Lisa Gill strikes me as a woman who can't help but see the world through a poet's eyes. In the wrong circumstances, this might be a curse. Given the ordeal Gill has undergone over the past couple years, though, her special perspective is an enormous blessing, both for herself and those around her.
Back in 2003, Gill relocated to a house near Moriarty. Eager to explore the ranchland that surrounds her new home, she began hiking six miles a day. With summer came the monsoons, and with the monsoons came lightning.
On a momentous day in August of that year, while Gill sat inside her home, a blast of sheet lightning cracked around her. "I got a horrible electrical sensation in my hands that was quite painful," she says. "It eventually spread up to my biceps."
Gill believed she'd been struck by lightning. Given her poetic temperament, she initially thought this was just about as cool as it comes. "I thought I'd encountered nature and lived to tell about it," she says.
Unfortunately, after a week, when her hands were just starting to feel better, the soles of her feet began to go numb. "I thought I'd overdone hiking," says Gill. "Pins and needles spread up my legs and hips over the next couple weeks."
When she began to lose sensation in her legs, she knew something was horribly wrong. She went to the ER to get an exam, but no one seemed to take her seriously. The doctors simply suggested that she eat some mandarin oranges to get her blood sugar up.
Gill knew she had some kind of neurological problem. She'd gone from hiking six miles a day to struggling to get across her kitchen. She was falling a lot, and she was extremely weak. Based on her own research, she suspected that if she got an MRI, the doctors would detect lesions in her brain and diagnose her with multiple sclerosis (MS), but she just couldn't get the damned MRI. "I was sitting at home thinking too much," she says.
Gill soon hatched a plan to pretend that if she didn't get an MRI, she would get a shotgun and start shooting up the clinic until she got the treatment she needed. She only put this plan into action as a last resort after polite entreaties for help went unheeded.
"I'm actually very nonviolent," Gill says, laughing. "The irony is that I've had neurological episodes since I was about 17, and people always wrote me off as bipolar and crazy. It finally worked to my advantage. I don't think anyone really believed me, but they did lock me up, and I finally got the MRI."
As suspected, a lesion was detected, and Gill, who is currently 35 years old, was diagnosed with MS. "They started me on steroids immediately."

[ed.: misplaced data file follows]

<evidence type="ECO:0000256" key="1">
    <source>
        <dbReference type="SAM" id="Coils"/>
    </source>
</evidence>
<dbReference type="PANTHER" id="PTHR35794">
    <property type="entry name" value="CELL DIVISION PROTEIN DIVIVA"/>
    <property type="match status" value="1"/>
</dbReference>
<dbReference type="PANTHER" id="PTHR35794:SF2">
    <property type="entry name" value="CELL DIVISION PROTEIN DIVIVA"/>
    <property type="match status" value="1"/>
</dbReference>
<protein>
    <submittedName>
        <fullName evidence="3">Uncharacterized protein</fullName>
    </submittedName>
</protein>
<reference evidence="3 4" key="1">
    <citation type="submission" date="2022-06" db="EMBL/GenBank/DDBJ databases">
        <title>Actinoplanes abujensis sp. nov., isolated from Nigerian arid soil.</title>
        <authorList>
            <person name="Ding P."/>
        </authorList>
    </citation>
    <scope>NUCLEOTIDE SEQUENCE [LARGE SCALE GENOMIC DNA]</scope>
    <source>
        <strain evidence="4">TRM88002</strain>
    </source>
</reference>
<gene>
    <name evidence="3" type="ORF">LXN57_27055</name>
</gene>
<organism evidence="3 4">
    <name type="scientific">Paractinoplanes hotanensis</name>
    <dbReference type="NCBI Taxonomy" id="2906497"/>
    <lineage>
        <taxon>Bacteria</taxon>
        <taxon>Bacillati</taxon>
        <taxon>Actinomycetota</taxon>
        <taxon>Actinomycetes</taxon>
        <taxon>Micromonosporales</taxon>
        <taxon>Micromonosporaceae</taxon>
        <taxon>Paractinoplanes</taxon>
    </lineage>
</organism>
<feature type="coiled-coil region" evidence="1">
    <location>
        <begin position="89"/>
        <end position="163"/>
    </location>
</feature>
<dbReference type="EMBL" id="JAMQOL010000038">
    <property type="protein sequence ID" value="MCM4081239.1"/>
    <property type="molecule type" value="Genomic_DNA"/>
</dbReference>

This was devastating, of course, but under treatment Gill got her life back under control. She can now hike again, and she'll be doing the MS Walk on April 16 at Albuquerque Academy. (For more information about this event, call 1(800) FIGHT MS, opt. 2, or log onto www.nationalmssociety.org/
Gill has used her considerable creative talents to help her navigate through this troubling time in her life. Her doctors require her to do daily injections to prevent MS flares. Eventually, she began filling her syringes with ink and watercolors, and using them to paint. She also wrote a chapbook of moving poems inspired by her experience.
Gill is collaborating with sculptor Kris Mills on a new art and poetry show opening this Friday at the Harwood Art Center. "I'm so excited about this," she says. "I saw this exhibit Kris did that included a sequence of hands distorted by rheumatoid arthritis, and I was so touched by it. I thought, ’Here's an artist who can make what I feel.'"
The pair began a yearlong collaboration that will culminate in this show. At the opening reception, Gill will read some poems accompanied by Kurt Heyl on trombone. She will then do some live syringe paintings. The multimedia exhibit will include everything from Mills' steel sculptures to Gill's digitally altered MRIs of her own brain.
Gill isn't quite sure how people will react to their "col-aberration," as they call it, but she hopes it will bring attention to MS and some of the dilemmas associated with it. "I want people to know that there's a shortage of neurologists in New Mexico," she says. "And also that if I'd known about the MS Society, I could have called them and perhaps gotten help figuring out how to get through the diagnosis process, instead of resorting to my sort of last ditch technique."
Thankfully, Gill's quite happy with her current doctors. On days when she has an exam scheduled, she happily leaves her shotgun at home in the closet.